There isn’t much Americans can agree on in these divisive times, but we used to at least be on the same page about some things. Such as: Your ethnicity and social stratus has little or nothing to do with your inherent ability to be good at math. Certain privileges may afford you a leg-up when it comes to actually doing well in math class, yes, but the subject itself is clearly a neutral one. Unlike history or even English, you can’t argue that there is anything inherently biased or oppressive about mathematics.
Well, things have changed.
If Seattle Public Schools adopt a proposal currently being pushed by the district, students will begin learning that math is the product of imperialism, a tool of oppression, and a construct that has been used historically to dehumanize the marginalized. According to Education Week, the proposed curriculum will serve as an optional tool for teachers who want to inject some social justice warriorism into their math classes.
From Education Week:
Seattle’s four-page framework is still in the proposal stage. If adopted, its ideas will be included in existing math classes as part of the district’s broader effort to infuse ethnic studies into all subjects across the K-12 spectrum. Tracy Castro-Gill, Seattle’s ethnic studies director, said her team hopes to have frameworks completed in all subjects by June for board approval.
If the frameworks are approved, teachers would be expected to incorporate those ideas and questions into the math they teach beginning next fall, Castro-Gill said. No districtwide—or mandated—math/ethnic studies curriculum is planned, but groups of teachers are working with representatives of local community organizations to write instructional units for teachers to use if they wish, she said.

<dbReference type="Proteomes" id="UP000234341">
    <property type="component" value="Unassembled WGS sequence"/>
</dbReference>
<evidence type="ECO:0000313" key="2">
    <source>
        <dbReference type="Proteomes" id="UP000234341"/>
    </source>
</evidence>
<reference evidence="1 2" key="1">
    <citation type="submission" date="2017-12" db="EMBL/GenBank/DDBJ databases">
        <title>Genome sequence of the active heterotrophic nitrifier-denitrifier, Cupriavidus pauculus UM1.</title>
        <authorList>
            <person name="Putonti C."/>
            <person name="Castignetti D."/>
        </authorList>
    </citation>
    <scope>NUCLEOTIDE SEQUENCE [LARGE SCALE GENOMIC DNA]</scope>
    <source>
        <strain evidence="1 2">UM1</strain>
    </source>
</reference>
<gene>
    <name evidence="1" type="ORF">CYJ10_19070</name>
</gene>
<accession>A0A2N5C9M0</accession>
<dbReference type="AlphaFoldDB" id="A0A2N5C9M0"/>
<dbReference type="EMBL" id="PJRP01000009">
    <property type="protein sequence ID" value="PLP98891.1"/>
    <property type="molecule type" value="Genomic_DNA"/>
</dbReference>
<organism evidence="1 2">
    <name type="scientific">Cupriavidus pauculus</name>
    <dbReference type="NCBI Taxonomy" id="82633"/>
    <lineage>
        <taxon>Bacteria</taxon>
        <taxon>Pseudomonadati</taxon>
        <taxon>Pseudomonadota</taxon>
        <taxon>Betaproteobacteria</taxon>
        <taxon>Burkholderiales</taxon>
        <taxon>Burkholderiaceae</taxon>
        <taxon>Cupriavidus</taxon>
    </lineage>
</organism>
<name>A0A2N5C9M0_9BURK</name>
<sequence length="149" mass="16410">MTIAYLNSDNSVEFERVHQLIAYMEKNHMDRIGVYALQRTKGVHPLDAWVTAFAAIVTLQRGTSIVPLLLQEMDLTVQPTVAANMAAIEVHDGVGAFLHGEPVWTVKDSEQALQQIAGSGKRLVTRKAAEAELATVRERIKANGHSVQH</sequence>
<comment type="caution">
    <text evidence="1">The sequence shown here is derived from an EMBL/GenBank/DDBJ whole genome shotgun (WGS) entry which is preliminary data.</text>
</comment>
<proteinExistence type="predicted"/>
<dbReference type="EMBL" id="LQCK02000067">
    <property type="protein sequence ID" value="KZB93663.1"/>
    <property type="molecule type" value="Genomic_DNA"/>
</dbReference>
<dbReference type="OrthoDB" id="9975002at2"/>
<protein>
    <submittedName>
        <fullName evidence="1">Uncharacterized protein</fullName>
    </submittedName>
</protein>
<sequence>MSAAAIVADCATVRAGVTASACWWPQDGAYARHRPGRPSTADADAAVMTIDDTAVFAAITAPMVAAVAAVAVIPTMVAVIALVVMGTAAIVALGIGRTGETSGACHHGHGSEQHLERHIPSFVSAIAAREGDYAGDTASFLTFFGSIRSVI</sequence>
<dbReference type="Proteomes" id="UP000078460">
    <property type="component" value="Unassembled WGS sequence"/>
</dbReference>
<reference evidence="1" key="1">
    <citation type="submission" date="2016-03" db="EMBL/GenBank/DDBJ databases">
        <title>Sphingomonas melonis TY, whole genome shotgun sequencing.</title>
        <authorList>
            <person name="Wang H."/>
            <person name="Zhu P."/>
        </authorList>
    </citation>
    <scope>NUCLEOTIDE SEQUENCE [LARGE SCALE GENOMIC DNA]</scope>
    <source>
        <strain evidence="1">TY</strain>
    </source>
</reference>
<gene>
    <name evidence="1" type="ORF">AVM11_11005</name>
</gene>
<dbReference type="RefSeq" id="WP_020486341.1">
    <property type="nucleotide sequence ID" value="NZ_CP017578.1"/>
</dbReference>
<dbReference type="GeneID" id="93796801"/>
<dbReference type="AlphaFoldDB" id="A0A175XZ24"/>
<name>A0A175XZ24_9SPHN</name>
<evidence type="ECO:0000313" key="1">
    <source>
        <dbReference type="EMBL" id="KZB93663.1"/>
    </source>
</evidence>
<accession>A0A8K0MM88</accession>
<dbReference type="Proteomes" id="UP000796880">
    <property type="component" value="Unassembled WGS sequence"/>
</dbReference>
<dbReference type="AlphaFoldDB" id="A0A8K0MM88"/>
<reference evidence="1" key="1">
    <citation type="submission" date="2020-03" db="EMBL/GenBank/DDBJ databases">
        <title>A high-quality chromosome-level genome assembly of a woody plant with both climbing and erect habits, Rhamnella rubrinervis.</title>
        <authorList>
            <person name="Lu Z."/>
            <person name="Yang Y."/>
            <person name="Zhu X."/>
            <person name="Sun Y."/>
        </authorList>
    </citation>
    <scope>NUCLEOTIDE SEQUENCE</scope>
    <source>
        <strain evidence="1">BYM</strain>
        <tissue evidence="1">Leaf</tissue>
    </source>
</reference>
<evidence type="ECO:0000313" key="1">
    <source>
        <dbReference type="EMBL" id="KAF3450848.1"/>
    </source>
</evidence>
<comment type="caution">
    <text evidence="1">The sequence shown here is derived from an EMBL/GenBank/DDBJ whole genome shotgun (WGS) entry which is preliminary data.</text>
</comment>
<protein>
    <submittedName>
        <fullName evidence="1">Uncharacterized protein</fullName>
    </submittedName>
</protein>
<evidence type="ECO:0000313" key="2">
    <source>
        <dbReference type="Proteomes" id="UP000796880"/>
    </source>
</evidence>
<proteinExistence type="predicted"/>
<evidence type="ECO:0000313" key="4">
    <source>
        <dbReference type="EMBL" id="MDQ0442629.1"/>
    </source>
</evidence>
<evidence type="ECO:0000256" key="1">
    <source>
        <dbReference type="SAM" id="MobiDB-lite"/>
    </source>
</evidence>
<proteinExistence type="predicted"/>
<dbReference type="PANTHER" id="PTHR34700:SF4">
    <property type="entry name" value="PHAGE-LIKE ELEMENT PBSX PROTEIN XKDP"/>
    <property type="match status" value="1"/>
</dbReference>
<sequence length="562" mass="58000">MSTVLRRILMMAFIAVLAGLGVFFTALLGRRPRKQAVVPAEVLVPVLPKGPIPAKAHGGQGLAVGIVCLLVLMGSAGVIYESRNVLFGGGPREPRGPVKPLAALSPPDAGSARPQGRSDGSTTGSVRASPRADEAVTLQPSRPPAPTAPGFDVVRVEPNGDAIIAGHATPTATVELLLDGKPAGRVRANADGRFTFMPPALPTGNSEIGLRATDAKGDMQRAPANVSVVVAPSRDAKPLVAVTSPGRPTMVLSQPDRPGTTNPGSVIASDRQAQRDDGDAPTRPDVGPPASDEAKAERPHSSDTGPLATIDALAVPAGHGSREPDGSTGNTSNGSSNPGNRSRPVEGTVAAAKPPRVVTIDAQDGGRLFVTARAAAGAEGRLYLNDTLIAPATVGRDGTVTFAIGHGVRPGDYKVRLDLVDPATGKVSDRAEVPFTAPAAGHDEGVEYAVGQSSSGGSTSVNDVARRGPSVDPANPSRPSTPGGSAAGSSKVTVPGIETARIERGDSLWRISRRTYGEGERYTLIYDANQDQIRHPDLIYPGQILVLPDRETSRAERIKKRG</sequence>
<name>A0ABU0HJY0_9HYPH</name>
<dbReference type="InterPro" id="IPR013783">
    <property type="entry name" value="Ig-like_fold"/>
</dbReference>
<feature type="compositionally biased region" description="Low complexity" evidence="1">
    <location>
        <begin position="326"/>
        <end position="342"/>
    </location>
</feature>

“Seattle is definitely on the forefront with this,” said Robert Q. Berry III, the president of the National Council of Teachers of Mathematics. “What they’re doing follows the line of work we hope we can move forward as we think about the history of math and who contributes to that, and also about deepening students’ connection with identity and agency.”
Rod Dreher at The American Conservative called Seattle’s proposition “woke math,” and he’s got the right cut of it. We can’t think of anything that needs an infusion of “ethnic studies” LESS than our math classes. Going back through history and condemning the ways math has been used by imperialists and other oppressors? Exactly how does that help a kid grasp long division? Or is this just a way to excuse certain groups for their failure to do well in Algebra II?
It’s a terrible idea, whatever it is.